Ulcerative colitis is one of a few inflammatory bowel diseases.  Diagnosis often includes health history questions, questions about symptoms, blood and stool sample testing and quite regularly, an endoscopy/colonoscopy.  How does a parent explain this to a young, sick child?  Let’s just say, it ain’t easy.  I opted not to give Kira the details, but to talk generally about the purpose of the visit to the hospital:  to determine what is wrong so we can start getting her well.  I was scared for her and tried not to convey it.  I knew it was essential for proper diagnosis and pressed forward, through my fears.  I did everything I could to reassure her in this strange environment and she did well, even with her own fears, while I was by her side.  Even in the changing room, “Mommy, why do I have to take off all my clothes?”  I pushed on through, holding her hand.

We then returned to the hospital bed where IVs were started, questions were asked and vital signs were taken.  I stood by her, holding her hand for reassurance.  I knew they planned to do general anesthesia, stick scopes into my baby girl in two different directions, I’d had to sign all the waivers acknowledging risks and so forth.  I was barely holding on…and then the bomb dropped.  This anesthesiologist would not let me into the operating room to hold Kira’s hand until she was unconscious.  There would be whole long minutes while she was awake and scared and I could not hold her hand.  It brings tears to my eyes even now.  She wailed all the way back to the operating room, I wailed all the way down the hall.  A nice nurse came to me minutes later and said she stayed with Kira, holding her hand, until she was unconscious.  I was grateful, but still felt I had failed her in that moment.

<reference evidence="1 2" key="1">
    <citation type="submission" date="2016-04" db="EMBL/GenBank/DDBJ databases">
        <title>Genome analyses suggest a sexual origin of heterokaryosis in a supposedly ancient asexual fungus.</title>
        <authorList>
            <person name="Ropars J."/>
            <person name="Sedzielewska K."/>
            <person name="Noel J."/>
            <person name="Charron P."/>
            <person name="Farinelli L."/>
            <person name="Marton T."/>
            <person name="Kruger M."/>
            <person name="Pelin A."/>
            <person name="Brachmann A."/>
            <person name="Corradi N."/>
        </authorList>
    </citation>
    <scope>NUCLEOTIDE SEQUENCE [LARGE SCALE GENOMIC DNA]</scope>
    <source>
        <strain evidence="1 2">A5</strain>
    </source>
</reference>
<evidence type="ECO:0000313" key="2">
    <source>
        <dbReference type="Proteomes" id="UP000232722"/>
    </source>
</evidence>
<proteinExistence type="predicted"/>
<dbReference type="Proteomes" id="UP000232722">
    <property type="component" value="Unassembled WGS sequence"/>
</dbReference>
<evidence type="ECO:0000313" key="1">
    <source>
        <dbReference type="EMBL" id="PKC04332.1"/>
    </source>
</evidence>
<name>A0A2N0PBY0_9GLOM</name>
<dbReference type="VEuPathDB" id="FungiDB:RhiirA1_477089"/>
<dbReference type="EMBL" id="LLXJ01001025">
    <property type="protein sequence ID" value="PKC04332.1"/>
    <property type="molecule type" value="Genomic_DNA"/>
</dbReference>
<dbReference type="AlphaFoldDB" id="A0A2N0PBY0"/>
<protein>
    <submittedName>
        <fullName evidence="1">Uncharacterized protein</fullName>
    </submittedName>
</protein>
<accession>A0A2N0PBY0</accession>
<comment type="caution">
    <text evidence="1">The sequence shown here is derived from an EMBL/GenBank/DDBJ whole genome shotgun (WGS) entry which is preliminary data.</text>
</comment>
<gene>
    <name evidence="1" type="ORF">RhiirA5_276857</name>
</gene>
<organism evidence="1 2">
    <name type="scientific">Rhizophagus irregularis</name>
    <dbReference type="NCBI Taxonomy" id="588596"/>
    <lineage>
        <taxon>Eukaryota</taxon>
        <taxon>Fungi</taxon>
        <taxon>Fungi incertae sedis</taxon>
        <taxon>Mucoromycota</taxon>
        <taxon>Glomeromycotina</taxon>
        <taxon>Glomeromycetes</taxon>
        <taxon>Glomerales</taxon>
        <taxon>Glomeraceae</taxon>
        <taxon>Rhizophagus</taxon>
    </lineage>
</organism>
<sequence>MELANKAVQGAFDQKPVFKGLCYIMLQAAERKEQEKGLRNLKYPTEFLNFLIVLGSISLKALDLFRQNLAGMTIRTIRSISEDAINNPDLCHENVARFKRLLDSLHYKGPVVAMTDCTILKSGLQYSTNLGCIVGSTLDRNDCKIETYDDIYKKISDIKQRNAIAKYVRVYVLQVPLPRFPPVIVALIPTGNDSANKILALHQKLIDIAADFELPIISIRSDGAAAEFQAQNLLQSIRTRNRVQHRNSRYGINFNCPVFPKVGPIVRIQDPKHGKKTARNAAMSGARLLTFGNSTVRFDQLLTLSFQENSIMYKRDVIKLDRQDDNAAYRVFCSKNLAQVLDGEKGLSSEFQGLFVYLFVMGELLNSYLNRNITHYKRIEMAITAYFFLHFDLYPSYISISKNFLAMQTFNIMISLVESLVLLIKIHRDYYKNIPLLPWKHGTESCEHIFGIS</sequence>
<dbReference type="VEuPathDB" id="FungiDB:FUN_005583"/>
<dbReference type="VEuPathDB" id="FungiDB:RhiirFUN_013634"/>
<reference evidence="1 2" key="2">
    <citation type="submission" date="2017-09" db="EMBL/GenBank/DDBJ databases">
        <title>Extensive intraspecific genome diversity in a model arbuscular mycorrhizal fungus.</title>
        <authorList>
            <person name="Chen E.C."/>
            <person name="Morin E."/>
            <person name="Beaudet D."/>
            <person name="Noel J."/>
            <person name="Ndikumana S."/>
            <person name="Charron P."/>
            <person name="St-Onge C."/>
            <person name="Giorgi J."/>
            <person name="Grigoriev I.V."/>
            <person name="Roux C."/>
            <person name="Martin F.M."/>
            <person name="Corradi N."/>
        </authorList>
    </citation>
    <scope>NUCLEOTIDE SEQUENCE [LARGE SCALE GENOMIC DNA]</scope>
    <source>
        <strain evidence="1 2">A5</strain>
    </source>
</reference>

A different anesthesiologist might have let me stay with her.  I regret not halting everything until a different situation could be set up.  We all survived that day.  Kira still asks about it sometimes, says it was a very scary time for her.  She doesn’t remember the details, but I do.  The diagnosis was correct and proper and that day provided the needed information to her pediatric gastroenterologist.  For this I am grateful.

I encourage you all to advocate for yourself and your child, even in the face of fear and uncertainty. Medical procedures need to maintain the human element.  I wanted to prepare you for a trying time.  You will get through it.  By knowing a little about our experience, maybe you won’t have the regret that I do.  And for having the means to share my experience, I am grateful.

 

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One Response to Endoscopy and colonoscopy for a five year old?!

  1. Justin Badine says:

    Thank you babe. XXXOOO :) )

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